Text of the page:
During the months of March and April, Vallejo Psychiatry Postdoctoral Resident Emily Joyner, Ph.D., designed and facilitated a weekly therapy group for young adult Black women between the ages of 18-30 for her Program Evaluation project. After reading the book “Sisters of the Yam: Black Women and Self-Recovery” by Black feminist scholar bell hooks, Dr. Joyner was inspired to emulate the healing support groups that hooks created and used the book as a roadmap to get there. As a Black woman whose clinical and research interests center around power, identity, liberation, and oppression, Dr. Joyner was both personally and professionally motivated to start this group. Themes of group processing discussions included racial trauma, gendered racism, objectification, family relationships, and navigating romantic relationships and friendships. Group members reported that they came to the group to feel less alone and to receive support from others with similar experiences.
The following passage by Audre Lorde from her essay “Eye to Eye: Black Women, Hatred, and Anger” was read at the first and last group session:
We have to consciously study how to be tender with each other until it becomes a habit because what was native has been stolen from us, the love of Black women for each other. But we can practice being gentle with ourselves by being gentle with each other. We can practice being gentle with each other by being gentle with that piece of ourselves that is hardest to hold, by giving more to the brave bruised girlchild within each of us, by expecting a little less from her gargantuan efforts to excel. We can love her in the light as well as in the darkness, quiet her frenzy toward perfection and encourage her attentions toward fulfillment. As we arm ourselves with ourselves and each other, we can stand toe to toe inside that rigorous loving and begin to speak the impossible – or what has always seemed like the impossible – to one another. The first step toward genuine change. Eventually, if we speak the truth to each other, it will become unavoidable to ourselves.”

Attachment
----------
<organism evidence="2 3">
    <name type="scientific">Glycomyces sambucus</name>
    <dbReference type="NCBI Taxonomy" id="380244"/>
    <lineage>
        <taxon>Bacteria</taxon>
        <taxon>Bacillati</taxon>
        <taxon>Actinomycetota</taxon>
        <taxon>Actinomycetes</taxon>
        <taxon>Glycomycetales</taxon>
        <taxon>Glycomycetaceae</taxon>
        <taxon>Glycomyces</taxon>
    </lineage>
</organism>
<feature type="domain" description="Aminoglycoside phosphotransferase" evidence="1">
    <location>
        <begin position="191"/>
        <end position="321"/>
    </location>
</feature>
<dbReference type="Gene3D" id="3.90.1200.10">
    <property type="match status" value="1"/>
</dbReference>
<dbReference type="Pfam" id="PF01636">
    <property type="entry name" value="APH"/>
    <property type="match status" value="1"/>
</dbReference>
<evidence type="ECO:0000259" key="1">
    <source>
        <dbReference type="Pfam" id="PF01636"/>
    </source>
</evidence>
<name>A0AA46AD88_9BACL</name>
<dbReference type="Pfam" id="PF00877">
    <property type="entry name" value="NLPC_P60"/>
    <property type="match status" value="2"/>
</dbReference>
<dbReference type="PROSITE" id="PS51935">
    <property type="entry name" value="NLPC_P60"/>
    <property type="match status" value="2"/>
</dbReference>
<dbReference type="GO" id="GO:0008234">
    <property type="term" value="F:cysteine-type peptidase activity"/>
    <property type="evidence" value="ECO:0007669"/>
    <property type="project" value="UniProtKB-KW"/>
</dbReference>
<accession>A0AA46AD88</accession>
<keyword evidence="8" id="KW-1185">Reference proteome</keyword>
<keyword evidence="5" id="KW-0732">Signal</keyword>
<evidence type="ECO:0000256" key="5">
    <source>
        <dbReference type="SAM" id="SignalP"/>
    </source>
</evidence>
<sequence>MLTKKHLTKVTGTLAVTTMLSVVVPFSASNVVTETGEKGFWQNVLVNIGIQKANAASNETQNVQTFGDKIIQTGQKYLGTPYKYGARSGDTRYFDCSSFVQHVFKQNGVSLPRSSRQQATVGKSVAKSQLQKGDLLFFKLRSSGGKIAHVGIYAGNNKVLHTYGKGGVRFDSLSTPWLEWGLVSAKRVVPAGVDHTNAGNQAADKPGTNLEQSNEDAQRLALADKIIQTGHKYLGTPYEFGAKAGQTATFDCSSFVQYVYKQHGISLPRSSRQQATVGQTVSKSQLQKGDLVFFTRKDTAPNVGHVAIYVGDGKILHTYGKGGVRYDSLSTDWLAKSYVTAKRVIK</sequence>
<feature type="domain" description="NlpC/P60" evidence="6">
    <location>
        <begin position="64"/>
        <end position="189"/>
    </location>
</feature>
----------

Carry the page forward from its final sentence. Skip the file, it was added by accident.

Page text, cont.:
Contributed by EID Trainee liaisons Renn Schauer, Psy.D. and Mia Semelman, M.A.